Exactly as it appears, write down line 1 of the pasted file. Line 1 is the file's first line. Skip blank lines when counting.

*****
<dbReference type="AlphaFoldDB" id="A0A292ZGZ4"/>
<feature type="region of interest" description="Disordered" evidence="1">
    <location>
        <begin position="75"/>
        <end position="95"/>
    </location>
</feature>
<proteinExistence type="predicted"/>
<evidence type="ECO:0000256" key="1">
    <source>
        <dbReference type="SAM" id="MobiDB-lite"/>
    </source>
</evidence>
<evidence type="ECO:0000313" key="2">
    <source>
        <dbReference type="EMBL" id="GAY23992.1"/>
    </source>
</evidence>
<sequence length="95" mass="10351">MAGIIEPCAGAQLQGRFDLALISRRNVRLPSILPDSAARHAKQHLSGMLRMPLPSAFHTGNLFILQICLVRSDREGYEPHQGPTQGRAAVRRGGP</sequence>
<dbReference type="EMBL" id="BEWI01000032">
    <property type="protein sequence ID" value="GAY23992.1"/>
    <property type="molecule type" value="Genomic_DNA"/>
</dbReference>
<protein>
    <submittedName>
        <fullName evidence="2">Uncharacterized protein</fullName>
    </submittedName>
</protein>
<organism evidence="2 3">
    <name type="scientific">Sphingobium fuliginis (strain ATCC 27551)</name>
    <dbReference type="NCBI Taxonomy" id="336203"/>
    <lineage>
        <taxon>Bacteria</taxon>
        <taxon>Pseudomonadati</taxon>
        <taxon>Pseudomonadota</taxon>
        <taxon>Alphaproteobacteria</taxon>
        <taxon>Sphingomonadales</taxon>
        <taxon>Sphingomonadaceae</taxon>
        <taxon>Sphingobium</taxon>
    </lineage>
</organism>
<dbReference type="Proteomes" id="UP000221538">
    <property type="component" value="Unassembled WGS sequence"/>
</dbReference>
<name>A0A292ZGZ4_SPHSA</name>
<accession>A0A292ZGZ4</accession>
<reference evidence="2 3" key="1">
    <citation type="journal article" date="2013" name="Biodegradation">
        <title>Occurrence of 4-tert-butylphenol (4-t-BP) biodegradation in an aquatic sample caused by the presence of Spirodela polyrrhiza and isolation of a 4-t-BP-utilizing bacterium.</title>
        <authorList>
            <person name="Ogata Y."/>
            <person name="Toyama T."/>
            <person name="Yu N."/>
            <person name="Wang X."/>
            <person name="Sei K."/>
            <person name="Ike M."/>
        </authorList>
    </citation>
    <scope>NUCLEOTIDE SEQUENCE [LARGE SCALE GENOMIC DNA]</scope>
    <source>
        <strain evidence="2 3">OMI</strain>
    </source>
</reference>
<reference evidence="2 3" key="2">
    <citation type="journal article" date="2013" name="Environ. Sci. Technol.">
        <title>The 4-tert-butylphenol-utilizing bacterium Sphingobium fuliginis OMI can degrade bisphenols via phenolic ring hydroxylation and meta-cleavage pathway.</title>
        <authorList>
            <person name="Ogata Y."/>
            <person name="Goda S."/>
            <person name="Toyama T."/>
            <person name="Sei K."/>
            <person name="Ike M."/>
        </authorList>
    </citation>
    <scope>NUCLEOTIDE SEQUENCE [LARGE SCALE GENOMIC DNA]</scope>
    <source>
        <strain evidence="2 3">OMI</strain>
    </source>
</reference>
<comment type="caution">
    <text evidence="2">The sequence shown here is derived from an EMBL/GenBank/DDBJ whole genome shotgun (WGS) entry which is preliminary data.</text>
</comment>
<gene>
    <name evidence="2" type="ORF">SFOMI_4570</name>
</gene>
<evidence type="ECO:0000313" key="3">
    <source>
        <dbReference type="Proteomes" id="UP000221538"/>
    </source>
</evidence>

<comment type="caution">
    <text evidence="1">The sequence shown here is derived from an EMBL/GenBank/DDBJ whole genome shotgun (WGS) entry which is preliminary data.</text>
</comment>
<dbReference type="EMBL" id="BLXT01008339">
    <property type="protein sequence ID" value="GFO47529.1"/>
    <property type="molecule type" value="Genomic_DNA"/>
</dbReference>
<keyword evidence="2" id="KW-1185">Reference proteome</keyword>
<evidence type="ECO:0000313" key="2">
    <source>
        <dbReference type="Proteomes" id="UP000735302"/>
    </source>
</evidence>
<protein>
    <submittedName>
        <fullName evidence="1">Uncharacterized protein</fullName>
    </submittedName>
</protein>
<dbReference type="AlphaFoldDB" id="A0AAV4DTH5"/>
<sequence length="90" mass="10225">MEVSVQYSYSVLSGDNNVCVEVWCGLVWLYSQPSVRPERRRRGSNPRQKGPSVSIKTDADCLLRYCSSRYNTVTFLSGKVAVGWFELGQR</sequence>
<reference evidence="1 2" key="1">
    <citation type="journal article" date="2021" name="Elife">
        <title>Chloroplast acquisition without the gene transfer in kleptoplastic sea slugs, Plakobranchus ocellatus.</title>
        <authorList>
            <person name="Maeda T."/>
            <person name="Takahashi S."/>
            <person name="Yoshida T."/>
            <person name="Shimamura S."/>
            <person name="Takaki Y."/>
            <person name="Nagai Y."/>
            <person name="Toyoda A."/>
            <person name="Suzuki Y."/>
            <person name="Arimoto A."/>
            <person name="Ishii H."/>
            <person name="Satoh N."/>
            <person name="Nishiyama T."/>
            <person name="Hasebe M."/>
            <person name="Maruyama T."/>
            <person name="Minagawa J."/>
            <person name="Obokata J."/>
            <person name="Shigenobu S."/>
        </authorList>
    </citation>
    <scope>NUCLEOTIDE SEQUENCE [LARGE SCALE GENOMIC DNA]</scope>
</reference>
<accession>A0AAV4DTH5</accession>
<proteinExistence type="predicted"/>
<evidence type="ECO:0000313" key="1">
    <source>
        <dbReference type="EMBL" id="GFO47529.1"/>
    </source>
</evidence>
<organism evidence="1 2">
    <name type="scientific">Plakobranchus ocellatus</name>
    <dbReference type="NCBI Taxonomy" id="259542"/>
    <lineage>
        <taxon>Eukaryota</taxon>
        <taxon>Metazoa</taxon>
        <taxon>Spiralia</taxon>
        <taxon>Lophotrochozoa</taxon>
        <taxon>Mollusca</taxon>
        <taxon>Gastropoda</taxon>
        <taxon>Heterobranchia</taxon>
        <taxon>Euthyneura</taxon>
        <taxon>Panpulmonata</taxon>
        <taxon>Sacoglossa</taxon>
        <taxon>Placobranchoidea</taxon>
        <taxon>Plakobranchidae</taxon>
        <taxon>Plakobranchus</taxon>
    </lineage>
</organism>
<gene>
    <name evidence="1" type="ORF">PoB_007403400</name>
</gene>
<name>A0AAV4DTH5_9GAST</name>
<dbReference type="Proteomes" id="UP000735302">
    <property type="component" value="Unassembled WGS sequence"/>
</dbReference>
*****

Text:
<dbReference type="AlphaFoldDB" id="A0A292ZGZ4"/>